Emma Clery, The Rise of Supernatural Fiction 1762-1800. Cambridge: Cambridge University Press, 1995. ISBN: 0 521 45316 X (hardback) Price: £30 (US$49.95)[Record]

  • Nicola Trott

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  • Nicola Trott
    University of Glasgow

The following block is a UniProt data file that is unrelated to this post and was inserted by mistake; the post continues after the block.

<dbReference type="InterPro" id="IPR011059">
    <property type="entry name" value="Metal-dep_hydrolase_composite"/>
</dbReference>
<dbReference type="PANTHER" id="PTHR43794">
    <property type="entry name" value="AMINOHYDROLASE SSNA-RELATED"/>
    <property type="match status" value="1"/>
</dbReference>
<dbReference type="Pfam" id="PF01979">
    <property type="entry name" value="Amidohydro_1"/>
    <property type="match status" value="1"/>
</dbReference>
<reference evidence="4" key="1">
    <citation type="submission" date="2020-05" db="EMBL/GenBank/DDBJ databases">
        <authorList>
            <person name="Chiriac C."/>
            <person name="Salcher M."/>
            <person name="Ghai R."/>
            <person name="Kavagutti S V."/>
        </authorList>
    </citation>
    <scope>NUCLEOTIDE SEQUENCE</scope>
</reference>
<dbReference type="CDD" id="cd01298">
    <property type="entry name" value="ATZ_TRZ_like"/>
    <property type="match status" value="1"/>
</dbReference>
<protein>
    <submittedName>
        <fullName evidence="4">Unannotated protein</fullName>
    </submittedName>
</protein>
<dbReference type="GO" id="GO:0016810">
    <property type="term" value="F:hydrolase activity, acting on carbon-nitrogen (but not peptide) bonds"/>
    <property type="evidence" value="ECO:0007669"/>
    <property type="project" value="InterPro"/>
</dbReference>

Clery's central argument is that, over the period of time covered by her study, the supernatural underwent a transition from 'truth' to 'spectacle' - that is, from a culture in which representations of the spectral might be thought to carry credit, to one in which questions of credibility no longer arise. Initially, in literary culture at least, there is an uneasy sense that truth-terms still obtain, and that, to be presentable, the spectral must be hedged about with a rationalist caveat or two. In this, the 'explained supernatural' (a phrase attached especially to Radcliffe), Enlightened values anxiously serve to demystify the gothic, and hence the potential for credibility itself. Ultimately, this detachment from questions of faith leads to the gothic's establishing itself as an unabashedly spectacular fiction. In its exhibitionist mode, the gothic is independent of truth-criteria, but tied (and here we reach the second strand of Clery's argument) to the rise of the book trade, and to the growing commercialization of literature. Clery's larger agenda is to tell the by now familiar tale of how, once upon a time, before 'the autonomy of the aesthetic abstract[ed] literature from the realm of politics', its 'works' were able to 'engage with issues of the present'. This story has been so often recycled as to be virtually universal - and so without the historical specificity that is its raison d'etre. However, the case, such as it is, is not at all ill-argued here. The materialist argument - that, in the late eighteenth century, novels, and gothic novels par excellence, become 'emblematic of unregulated social and economic forces' - is ingenious and (just about) credible. It hinges on the contemporaneity of the gothic with the ascent of a consumer society, and of a publishing industry that seeks both to feed its consumers' desires and to impose its own commercial ends. These dual imperatives are felt, Clery maintains, in the drift of 'apparition narratives' from truth to entertainment, or from questions of faith to the latitudinarian pleasures of consumption. Lest this suggest too bland and complaisant a teleology, however, we are informed that, Furthermore, it is argued, Gothic fiction is not only the successful product of commodification; it is also a register of its disruptive social effects. Improbably enough, then, the period of literature's engagement with the present is said to be located in the emergence of gothic fiction. The issues at stake are suitably momentous: 'the inhumane enforcement of patrilineal property laws, the obscure legal status of women, and the role of mass action in the unfolding of the French Revolution'. These would seem heavy crosses for the Gothic to bear, but bear them it remarkably does, largely thanks to the conviction which Clery's historical material generally carries. Clery posits for the rise of the popular novel a 'reading revolution', which contemporary commentators readily associated with the jacobin tendency, and which ultimately saw the triumph of market forces over 'the legislation of writing from above'. The conflict of interests raised by these different models of textual authority is ably demonstrated in Chapter 9, 'The Terrorist System' (a title lifted from a contemporary magazine article): This 'framing melodrama' includes the techniques of translation and imitation, plagiarism and misattribution, pirating (in chapbooks and bluebooks) and adaptation (in drama, ballad, or magic-lantern shows); and of course, parody and formula-writing. By the 'terrorist system', Clery does not, as one might expect, understand principally the ready-made analogy between English gothic and the French Revolution. Instead, she offers an account of the politics of the gothic's transmission, as well as the contradictions that were ...